Use this URL to cite or link to this record in EThOS: http://ethos.bl.uk/OrderDetails.do?uin=uk.bl.ethos.581355
Title: Cognitive developmental foundations of cultural acquisition : children's understanding of other minds
Author: Burdett, Emily Rachel Reed
Awarding Body: University of Oxford
Current Institution: University of Oxford
Date of Award: 2013
Availability of Full Text:
Access from EThOS:
Full text unavailable from EThOS. Restricted access.
Access from Institution:
Abstract:
Psychological research suggests that children acquire cultural concepts through early developing cognitive mechanisms combined with specific cultural learning. An understudied area of cultural acquisition is children’s understanding of non-human minds, such as God. This thesis gives evidence that young children need not anthropomorphize non-human minds in order to understand them. Instead, children have a general “theory of mind” that is tailored through experience to accommodate the various important minds in their cultural environment. The intuitive default is toward super-attributes, making children naturally inclined or “prepared” to acquire god concepts. Four empirical studies were conducted with 75 British and 66 Israeli preschool-aged children. In Study 1, children participated in an ignorance-based theory-of-mind task and were asked to consider the mental states of human and supernatural agents. Children at all ages attributed correct knowledge to the supernatural agents and ignorance to the human agents. In Study 2, children participated in two perception-based theory-of-mind tasks and were asked to consider the perspective of two super-perceiving animals, God, and two human agents. Three-year-olds attributed knowledge to the animals and God and, by age four, children could distinguish among agents correctly. Also, by age four, children recognized that aging limits the perception of human agents but not God’s. In Study 3, children participated in a memory-based theory-of-mind task in which they were asked to consider the memory of God and differently aged agents Children at all ages responded that God would remember something that the children themselves had forgotten. By age five, children responded that a baby and granddad would have forgotten. These results propose that preschool-aged children regard individual constraints when considering mental states. Study 4 focused on children’s notions of immortality. Cultural differences were found. British children attributed immortality to God before correctly attributing mortality to human agents, and Israeli children attributed immortality to God and mortality to humans more consistently than did British children. Collectively, these studies indicate that children do not have to resort to anthropomorphism to reason about non-human agents but instead have the cognitive capacity to represent other types of minds because of early cognitive capacities. It appears that concepts vary in their degree of fit with early-developing human conceptual systems, and hence, vary in their likelihood of successful cultural transmission.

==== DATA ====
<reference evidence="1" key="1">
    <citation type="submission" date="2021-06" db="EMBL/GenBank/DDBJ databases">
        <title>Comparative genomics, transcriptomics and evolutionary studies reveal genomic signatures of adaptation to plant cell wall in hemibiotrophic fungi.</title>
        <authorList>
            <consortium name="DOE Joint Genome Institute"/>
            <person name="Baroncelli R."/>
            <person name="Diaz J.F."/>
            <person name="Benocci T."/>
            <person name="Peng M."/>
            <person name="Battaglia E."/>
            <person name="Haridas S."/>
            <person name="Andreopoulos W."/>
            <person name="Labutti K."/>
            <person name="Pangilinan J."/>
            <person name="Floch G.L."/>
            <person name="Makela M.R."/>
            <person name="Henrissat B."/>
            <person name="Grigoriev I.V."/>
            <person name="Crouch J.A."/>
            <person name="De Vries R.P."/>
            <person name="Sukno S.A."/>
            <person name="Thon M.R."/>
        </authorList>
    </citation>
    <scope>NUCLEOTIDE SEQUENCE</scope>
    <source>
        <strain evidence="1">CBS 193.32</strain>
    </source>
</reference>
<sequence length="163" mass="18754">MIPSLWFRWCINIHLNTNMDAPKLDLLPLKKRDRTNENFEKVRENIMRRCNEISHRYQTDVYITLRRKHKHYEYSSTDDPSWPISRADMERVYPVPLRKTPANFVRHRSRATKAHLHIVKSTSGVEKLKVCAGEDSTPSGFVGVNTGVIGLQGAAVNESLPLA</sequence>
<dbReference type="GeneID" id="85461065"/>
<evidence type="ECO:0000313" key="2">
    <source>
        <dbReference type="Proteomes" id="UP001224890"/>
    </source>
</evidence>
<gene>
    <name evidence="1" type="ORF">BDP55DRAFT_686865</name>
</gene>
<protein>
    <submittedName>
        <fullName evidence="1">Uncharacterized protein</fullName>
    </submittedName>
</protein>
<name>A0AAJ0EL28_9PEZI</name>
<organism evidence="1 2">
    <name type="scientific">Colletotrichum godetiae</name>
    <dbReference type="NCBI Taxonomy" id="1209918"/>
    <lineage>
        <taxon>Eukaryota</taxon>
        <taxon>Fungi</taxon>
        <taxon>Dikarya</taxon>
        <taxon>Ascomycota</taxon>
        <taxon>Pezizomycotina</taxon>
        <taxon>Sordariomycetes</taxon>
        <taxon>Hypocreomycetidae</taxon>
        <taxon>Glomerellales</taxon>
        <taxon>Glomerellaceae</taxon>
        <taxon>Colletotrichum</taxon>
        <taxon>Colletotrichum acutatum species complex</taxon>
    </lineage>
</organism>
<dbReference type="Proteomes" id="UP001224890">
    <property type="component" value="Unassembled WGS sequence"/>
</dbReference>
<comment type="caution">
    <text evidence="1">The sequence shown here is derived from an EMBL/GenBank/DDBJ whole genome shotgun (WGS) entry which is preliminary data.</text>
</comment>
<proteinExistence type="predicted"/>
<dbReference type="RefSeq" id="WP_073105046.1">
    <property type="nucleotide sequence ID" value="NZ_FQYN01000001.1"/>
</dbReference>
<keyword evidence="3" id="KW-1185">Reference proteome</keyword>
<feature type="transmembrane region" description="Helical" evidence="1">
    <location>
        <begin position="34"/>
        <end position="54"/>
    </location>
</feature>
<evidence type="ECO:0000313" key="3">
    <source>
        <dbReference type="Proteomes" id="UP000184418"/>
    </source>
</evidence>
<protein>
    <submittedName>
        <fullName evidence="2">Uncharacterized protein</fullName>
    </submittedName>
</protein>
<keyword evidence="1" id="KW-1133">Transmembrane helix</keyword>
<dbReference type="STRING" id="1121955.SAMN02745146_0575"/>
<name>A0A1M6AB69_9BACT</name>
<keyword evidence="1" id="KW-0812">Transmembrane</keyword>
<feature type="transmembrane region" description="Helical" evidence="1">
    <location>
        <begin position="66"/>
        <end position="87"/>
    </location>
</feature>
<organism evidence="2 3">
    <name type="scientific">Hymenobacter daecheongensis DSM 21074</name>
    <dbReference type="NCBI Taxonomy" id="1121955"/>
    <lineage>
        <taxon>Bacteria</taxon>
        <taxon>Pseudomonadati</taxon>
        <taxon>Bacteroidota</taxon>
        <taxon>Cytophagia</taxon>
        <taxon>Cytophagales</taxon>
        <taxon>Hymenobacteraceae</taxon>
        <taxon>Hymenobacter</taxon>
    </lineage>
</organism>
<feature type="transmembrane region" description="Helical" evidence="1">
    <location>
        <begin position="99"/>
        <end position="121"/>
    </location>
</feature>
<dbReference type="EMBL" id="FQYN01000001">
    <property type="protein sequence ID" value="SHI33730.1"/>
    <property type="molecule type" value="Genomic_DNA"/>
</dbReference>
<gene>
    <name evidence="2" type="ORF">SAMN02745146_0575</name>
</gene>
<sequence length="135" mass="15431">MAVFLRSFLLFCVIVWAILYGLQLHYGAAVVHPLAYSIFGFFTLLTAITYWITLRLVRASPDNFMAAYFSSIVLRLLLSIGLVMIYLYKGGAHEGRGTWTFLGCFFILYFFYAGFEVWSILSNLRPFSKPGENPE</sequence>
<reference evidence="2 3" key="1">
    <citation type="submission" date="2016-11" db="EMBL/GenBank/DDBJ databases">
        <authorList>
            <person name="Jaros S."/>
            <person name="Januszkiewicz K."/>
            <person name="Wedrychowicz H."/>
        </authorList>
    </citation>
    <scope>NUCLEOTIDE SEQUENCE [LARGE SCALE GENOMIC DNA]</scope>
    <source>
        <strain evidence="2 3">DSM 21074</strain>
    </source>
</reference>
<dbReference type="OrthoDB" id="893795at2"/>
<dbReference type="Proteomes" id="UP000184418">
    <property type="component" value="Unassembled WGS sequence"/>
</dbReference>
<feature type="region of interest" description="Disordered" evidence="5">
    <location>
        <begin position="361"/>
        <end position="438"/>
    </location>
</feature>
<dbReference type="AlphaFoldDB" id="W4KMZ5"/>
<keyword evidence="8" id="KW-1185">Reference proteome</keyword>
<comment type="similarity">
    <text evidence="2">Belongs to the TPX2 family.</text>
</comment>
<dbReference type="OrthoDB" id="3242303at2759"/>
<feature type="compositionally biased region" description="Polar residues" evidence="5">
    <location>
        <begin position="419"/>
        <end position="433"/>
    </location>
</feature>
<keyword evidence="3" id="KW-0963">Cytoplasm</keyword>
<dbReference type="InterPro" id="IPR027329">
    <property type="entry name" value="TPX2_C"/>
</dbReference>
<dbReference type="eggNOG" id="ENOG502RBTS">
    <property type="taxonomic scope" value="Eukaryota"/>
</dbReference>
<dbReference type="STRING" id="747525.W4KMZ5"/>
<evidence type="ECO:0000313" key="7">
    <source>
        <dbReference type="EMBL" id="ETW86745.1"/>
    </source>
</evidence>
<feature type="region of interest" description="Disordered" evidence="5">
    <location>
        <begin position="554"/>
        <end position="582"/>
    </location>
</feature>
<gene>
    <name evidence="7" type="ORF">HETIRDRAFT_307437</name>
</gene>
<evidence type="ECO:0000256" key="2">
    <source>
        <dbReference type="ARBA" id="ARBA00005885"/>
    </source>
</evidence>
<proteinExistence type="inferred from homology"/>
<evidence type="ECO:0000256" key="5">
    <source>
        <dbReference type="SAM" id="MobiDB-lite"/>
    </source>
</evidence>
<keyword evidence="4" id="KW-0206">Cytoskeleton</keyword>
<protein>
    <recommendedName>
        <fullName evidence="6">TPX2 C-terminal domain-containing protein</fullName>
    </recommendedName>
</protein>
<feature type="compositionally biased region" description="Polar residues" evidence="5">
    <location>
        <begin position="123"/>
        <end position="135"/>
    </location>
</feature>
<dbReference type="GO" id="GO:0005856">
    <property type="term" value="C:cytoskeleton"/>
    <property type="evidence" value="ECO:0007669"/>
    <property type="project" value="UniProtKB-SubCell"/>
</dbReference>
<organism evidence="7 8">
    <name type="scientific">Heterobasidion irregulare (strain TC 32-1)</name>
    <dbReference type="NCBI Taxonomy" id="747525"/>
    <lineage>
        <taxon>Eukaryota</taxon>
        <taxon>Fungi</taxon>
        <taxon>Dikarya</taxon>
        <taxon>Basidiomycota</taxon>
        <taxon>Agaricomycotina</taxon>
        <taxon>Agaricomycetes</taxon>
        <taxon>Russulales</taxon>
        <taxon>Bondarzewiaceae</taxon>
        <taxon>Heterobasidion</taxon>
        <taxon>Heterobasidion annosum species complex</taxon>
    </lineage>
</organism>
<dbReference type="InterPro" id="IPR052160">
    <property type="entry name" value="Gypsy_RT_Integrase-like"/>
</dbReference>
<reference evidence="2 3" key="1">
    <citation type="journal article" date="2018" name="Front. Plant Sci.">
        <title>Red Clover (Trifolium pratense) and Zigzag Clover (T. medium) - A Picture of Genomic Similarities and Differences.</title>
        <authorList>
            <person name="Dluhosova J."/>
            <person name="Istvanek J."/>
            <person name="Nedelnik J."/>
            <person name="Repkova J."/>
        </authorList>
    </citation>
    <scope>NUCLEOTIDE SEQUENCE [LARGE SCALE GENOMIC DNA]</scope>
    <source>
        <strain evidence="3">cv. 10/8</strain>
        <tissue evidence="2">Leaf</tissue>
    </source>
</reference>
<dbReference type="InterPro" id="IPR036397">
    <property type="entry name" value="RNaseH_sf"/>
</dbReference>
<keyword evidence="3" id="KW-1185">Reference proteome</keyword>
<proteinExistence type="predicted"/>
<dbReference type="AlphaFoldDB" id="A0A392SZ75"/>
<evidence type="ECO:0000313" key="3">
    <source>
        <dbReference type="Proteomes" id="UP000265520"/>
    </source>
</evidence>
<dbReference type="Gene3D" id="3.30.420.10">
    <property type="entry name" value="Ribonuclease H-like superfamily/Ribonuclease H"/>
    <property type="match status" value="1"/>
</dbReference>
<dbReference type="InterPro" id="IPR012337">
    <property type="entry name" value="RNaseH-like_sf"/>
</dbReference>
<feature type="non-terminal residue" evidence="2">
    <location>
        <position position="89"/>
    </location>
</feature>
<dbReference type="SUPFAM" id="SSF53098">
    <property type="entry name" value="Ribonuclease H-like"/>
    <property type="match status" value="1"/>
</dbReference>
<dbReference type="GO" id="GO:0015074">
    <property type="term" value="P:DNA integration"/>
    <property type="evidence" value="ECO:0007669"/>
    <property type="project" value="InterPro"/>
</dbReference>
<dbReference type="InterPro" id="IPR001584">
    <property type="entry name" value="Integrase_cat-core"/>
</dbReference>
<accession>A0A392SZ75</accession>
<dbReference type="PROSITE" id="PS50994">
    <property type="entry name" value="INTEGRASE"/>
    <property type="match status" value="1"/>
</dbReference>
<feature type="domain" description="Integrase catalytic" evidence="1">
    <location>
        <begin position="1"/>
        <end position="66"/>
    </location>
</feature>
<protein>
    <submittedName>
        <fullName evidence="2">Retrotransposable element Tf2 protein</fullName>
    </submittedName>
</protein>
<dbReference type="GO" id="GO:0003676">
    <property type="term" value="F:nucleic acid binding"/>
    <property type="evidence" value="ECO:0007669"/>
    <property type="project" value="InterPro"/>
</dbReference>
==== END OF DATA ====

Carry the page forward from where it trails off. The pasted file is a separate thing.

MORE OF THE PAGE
Supervisor: Barrett, Justin L. Sponsor: Not available
Qualification Name: Thesis (Ph.D.) Qualification Level: Doctoral
EThOS ID: uk.bl.ethos.581355  DOI: Not available
Keywords: Cognitive anthropology ; Developmental psychology ; cognition and culture ; cultural transmission ; theory of mind ; cognitive development ; cognitive science of religion ; god concepts
Share: